When it comes to real estate ownership, there are two main types of arrangements: joint tenancy and tenancy in common. Both have their own unique benefits and drawbacks, so it can be tough to decide which one is right for you or your client. In this blog post, we will discuss the key differences between joint tenancy and tenancy in common, so you can make an informed decision about which type of real estate ownership is best for you!

Joint Tenancy

The key benefit of joint tenancy is the right of survivorship. This means that when one owner dies, the other owners automatically inherit their share of the property. This can be a big advantage if you are looking to avoid probate or want to make sure your loved ones inherit your property quickly and easily.

Another advantage of joint tenancy is that it can be used to bypass estate taxes. When an owner dies, their share of the property is included in their estate and is subject to estate taxes. However, if the property is held in joint tenancy, then the surviving owners will automatically own 100% of the property after the first owner’s death, and no estate taxes will be due.

Tenancy in Common

One key disadvantage of joint tenancy is the fact that it can be difficult to sell or transfer property ownership. This is because the right of survivorship means that the other owners have to consent to any sale or transfer. Another disadvantage of joint tenancy is that it can lead to disputes between co-owners if they cannot agree on how to manage the property.

Tenancy in common is a bit more flexible than a joint tenancy, since each owner has an equal share of the property and can sell, lease, or mortgage their share without the consent of the other owners. However, tenancy in common does not offer the same protections as joint tenancy when it comes to estate taxes and probate.

When it comes to ownership of real property, there are other factors to consider. Here are just a few that should be kept in mind:

Right of Survivorship

The right of survivorship is the key benefit of joint tenancy. This means that when one owner dies, the other owners automatically inherit their share of the property. This can be a big advantage if you are looking to avoid probate or want to make sure your loved ones inherit your property quickly and easily.

Another advantage of joint tenancy is that it can be used to bypass estate taxes. When an owner dies, their share of the property is included in their estate and is subject to estate taxes. However, if the property is held in joint tenancy, then the surviving owners will automatically own 100% of the property after the first owner’s death, and no estate taxes will be due.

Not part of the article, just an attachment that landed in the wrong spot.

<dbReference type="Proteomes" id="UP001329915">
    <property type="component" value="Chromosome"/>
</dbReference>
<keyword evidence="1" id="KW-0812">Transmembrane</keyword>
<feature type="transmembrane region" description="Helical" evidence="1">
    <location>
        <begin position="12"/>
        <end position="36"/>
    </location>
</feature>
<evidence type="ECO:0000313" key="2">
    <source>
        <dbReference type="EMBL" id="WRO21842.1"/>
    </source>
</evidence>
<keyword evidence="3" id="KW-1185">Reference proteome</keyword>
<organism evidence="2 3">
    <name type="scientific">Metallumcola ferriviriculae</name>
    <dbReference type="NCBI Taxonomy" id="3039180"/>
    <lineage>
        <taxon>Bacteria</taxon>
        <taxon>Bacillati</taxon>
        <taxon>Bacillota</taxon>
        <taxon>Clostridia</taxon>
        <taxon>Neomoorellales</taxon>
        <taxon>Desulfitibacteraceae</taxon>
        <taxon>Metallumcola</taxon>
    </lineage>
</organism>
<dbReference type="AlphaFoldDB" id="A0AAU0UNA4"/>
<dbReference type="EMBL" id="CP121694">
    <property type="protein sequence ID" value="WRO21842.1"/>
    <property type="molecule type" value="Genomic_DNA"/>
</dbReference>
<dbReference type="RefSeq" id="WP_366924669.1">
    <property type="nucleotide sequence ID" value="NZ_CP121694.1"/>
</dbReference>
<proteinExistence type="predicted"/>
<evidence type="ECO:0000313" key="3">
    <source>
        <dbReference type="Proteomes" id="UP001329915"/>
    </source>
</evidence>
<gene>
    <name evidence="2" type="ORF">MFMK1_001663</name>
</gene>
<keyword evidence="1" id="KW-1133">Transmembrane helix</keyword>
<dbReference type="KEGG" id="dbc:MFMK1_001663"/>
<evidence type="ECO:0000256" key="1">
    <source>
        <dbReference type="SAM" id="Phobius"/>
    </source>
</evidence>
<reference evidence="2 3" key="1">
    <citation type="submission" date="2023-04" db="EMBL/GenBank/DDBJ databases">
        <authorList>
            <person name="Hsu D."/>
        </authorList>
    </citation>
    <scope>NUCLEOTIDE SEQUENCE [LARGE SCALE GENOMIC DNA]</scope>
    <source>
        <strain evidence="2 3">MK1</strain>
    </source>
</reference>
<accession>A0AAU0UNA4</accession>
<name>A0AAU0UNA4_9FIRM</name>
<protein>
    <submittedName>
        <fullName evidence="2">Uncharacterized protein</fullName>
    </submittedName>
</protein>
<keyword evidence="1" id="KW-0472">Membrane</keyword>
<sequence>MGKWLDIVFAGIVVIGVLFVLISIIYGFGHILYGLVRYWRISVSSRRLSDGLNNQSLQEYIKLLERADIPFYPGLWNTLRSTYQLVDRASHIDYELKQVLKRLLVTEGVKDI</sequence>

Estate Taxes

One key disadvantage of joint tenancy is the fact that it can be difficult to sell or transfer property ownership. This is because the right of survivorship means that the other owners have to consent to any sale or transfer. Another disadvantage of joint tenancy is that it can lead to disputes between co-owners if they cannot agree on how to manage the property.

Tenancy in common is a bit more flexible than a joint tenancy, since each owner has an equal share of the property and can sell, lease, or mortgage their share without the consent of the other owners. However, tenancy in common does not offer the same protections as joint tenancy when it comes to estate taxes and probate.

Avoiding Probate with Joint Tenancy

When an owner dies, their share of the property is included in their estate and goes through probate. Probate is a legal process that can be time-consuming and expensive, and it’s one of the main reasons why people choose to hold real estate in joint tenancy. However, if you are looking to avoid probate altogether, other options may be available to you.

If you have a valid will, you can name someone to manage your property after you die. This person is called an executor or administrator, and they will be responsible for settling your estate and distributing your assets according to your will. If you don’t have a will, then the court will appoint an executor who will handle these tasks.

Living Trust

Another option is to create a living trust. A living trust is a legal document that allows you to appoint someone to manage your property after you die. The advantage of a living trust is that it avoids the need for probate since the assets are transferred directly to the beneficiary. However, setting up a living trust can be expensive and complicated, so it’s not right for everyone.

In Summary

To recap, there are two types of real estate arrangements: joint tenancy and tenancy in common. The joint tenancy offers the right of survivorship, which can be helpful when transferring property ownership after someone dies. Tenancy in common is more flexible than joint tenancy but does not offer the same protection from estate taxes and probate. So it all comes down to what you need! If you have any questions or would like help deciding which type of real estate arrangement is right for you, please don’t hesitate to contact a real estate attorney.

Thank you for reading! I hope this article was helpful in explaining the difference between joint tenancy and tenancy in common. If you have any questions, please don’t hesitate to contact a real estate attorney. Thanks again! 🙂